Explain IT: Season 4, Episode 5 Bringing company culture to a remote workforce
By: Flaka Ismaili February 7, 2022
This time we’re talking about the office of the future – how big will they be? Well as we speak we’re still in lockdown; most of us are stressed to some degree; there’s fear of infection, of isolation, there’s fear of redundancy and major financial worries. And all too soon those personal and family worries can tip over into mental health issues. Let’s face it, it could be your organisation’s insensitive or disorganised management which is to blame.
To be honest, that individual would not have been successful in building the size team that was needed if he hadn’t reached outside his comfort zone, because you just have to do it. What we’re seeing is it’s no longer that the place to be is Silicon Valley, London, and New York. Now, the place to be is online, and the digital economy is booming. Companies don’t care where people are anymore. I think that some of the barriers around like that mental barrier of, “This person’s in Mexico. Two years on, it is pretty clear that remote working is now a permanent fixture in the working life of many people.
A Two-Year Retrospective on Remote Work
The descriptions per episode are the original ones. This research does not constitute a personal recommendation or take into account the particular investment objectives, financial situations, or needs of individual clients. Clients should consider whether any advice or recommendation in this research is suitable for their particular circumstances remote work podcast and, if appropriate, seek professional advice. TNC’s CEO, John Waterhouse discusses how organisations can achieve sustainable remote working with TNC’s CTO, Craig Northveth in Down The Wire Podcast’s 5th Episode. You can find links to all of the topics we’ve spoken about today in the show notes and even more on our website at itpro.co.uk.
More than two years on, however, there’s no excuse for working hunched over your laptop on the kitchen table. There’s a plethora of peripherals and devices that can improve your comfort and productivity while working from home. And adding a couple of key pieces of equipment can dramatically boost your experience.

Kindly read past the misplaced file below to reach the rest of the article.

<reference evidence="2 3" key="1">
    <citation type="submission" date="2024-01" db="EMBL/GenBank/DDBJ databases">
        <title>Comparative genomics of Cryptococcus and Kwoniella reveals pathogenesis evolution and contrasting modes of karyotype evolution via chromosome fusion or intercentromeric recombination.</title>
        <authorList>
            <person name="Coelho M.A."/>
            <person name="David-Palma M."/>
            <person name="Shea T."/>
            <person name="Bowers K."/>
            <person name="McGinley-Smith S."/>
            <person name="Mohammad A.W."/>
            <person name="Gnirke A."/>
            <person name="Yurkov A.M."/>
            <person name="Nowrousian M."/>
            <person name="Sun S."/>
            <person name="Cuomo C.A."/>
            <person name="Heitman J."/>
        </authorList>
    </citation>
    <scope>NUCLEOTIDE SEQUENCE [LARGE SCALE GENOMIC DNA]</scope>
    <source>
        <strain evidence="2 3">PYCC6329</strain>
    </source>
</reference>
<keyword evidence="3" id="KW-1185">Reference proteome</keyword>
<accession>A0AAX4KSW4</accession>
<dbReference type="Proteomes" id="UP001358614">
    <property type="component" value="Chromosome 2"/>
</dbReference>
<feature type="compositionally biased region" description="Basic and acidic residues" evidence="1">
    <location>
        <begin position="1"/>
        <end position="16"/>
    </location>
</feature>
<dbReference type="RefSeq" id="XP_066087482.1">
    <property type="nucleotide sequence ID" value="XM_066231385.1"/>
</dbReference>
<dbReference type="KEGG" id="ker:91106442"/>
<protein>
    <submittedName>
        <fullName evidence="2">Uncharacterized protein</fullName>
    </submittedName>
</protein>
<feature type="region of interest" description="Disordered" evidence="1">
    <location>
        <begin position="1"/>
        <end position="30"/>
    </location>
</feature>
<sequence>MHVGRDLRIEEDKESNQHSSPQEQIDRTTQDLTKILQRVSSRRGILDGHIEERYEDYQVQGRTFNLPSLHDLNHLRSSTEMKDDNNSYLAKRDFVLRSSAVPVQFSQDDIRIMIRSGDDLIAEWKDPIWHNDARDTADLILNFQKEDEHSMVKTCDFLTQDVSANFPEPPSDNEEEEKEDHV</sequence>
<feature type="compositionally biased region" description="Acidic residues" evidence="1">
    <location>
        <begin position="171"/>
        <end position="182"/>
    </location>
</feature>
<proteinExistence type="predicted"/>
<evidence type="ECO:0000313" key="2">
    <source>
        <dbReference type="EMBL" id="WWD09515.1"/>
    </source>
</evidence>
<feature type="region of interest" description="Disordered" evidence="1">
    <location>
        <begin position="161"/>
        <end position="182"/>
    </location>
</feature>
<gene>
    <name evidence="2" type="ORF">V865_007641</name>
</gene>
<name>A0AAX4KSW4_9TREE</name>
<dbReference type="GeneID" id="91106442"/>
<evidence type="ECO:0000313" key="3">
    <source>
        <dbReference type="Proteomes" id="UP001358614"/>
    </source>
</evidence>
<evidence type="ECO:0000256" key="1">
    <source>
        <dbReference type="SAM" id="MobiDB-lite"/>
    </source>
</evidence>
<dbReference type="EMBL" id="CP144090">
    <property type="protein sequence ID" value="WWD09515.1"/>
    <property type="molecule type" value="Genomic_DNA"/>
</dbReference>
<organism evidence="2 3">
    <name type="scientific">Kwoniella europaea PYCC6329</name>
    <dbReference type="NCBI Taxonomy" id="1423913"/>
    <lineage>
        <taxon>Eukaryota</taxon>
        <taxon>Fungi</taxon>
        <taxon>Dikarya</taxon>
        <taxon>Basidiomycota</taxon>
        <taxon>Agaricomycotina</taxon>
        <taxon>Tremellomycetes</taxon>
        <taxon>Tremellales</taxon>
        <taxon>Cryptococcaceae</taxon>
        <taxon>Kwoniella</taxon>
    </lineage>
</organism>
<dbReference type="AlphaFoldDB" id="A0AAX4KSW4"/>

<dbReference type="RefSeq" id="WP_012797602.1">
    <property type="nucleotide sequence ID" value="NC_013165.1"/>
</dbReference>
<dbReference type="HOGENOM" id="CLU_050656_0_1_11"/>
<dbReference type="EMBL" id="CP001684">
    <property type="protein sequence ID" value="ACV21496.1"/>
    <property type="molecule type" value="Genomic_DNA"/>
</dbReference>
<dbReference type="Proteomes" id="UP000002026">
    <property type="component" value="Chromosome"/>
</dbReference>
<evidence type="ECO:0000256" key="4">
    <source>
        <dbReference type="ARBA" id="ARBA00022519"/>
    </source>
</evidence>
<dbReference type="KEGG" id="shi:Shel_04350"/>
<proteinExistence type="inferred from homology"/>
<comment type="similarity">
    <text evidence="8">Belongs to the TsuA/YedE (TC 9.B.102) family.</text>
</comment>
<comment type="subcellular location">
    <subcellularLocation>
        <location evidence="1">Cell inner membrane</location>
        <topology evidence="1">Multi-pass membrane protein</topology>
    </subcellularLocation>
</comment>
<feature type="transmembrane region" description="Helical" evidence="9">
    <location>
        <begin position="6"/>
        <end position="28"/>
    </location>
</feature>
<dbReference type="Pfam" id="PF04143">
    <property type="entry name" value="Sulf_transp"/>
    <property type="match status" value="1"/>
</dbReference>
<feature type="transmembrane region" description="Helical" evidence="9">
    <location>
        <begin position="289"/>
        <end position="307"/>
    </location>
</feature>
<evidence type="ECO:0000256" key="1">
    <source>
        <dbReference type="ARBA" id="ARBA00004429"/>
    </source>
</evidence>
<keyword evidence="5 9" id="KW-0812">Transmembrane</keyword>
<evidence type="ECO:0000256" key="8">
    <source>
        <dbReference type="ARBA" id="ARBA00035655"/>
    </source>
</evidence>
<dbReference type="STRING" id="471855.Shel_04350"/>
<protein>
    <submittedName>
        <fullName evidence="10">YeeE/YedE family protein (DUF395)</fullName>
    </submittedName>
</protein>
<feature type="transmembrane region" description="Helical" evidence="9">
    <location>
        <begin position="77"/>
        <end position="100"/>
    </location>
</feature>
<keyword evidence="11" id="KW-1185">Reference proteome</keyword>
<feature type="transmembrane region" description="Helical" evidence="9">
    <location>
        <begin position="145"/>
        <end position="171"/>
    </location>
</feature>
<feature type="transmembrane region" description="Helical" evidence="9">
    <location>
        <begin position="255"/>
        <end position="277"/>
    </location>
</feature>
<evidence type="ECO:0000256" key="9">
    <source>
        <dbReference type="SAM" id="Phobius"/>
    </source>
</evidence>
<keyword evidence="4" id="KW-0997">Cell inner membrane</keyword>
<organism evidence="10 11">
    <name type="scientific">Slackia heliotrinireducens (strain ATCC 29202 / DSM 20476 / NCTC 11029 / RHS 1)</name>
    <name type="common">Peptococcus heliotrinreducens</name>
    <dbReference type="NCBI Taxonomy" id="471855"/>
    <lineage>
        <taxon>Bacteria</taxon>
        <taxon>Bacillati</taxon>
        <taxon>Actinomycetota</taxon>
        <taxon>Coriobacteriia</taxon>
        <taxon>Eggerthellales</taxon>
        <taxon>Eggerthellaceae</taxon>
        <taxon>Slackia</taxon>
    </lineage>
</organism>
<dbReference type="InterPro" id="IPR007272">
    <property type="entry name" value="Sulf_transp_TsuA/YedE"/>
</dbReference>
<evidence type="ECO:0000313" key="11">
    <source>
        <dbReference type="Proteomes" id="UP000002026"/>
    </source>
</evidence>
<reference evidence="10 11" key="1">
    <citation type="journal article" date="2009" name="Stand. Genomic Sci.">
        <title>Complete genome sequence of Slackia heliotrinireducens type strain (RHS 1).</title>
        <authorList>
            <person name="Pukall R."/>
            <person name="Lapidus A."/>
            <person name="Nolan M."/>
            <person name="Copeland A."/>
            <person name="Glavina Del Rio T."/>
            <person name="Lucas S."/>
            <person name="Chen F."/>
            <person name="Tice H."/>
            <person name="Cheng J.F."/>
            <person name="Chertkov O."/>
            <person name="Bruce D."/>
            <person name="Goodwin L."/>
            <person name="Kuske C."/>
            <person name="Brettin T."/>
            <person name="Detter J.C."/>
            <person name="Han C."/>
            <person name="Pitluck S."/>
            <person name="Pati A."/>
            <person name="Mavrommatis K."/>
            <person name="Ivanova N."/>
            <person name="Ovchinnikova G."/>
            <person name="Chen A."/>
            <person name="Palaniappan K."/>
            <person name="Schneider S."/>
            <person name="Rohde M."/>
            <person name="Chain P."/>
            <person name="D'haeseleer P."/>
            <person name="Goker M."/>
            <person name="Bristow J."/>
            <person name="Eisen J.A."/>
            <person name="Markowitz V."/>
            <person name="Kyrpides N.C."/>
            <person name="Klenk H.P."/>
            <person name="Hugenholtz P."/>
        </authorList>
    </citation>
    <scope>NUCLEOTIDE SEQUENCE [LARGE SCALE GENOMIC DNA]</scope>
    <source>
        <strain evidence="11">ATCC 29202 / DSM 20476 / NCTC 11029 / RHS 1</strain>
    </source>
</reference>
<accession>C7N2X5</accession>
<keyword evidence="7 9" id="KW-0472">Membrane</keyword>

Interpersonal Isolation Leaves Remote Workers Looking for New Ways to Connect
But I think I think a little bit more realistically. For me, I always prioritise monitors like I couldn’t, I would have enough monitors to, you know, satisfy every single Chrome tab I have open if if one my budget allowed or my electricity bill allowed. But yeah, I think if, if you’re gonna if you’re gonna prioritise one thing in an idealistic home working set up, it’s got to be displays; more the better for me. It’s true – those subscriptions do start to add up after a while. But think about why you’re making your podcast.
I’m getting a proper proper swivel chair with actual armrests. Yeah, and I did invest in my first pair this year. Some Sony XM4s and yeah, I just don’t know how I don’t know how I’ve gone without it to be honest. And just any any any level of noise any I don’t even have anything playing most of the time. It’s just the slight the the active noise cancellation, just blocking out just enough is fantastic. And I have a couple of colleagues I’ve got at IT Pro will know that I do take it a step further sometimes and listen to white noise. So if anyone is like me, and it does kind of make you go a bit insane after a little while.
Episode 355: How to Manage Asynchronous Remote Work With Kendra Dixon, Director of Operations for Parabol
And what they found overall, and it was published in a UK journal, was that for every pound invested in that manager training programme it saved £10 in sickness absence over the following six months. Security efforts are not limited to security teams. High impact strategies need to engage everyone from employees to the board of execs, DevOps teams and IT. Learn how how to become not just an effective partner but a trusted advisor across an organization.
You can choose whether to record the video or discard it, but the video is an important part of the call. Seeing the other participants means you can give non-verbal cues, and receive others’. You can see when someone’s itching to jump in, so you can invite them to share.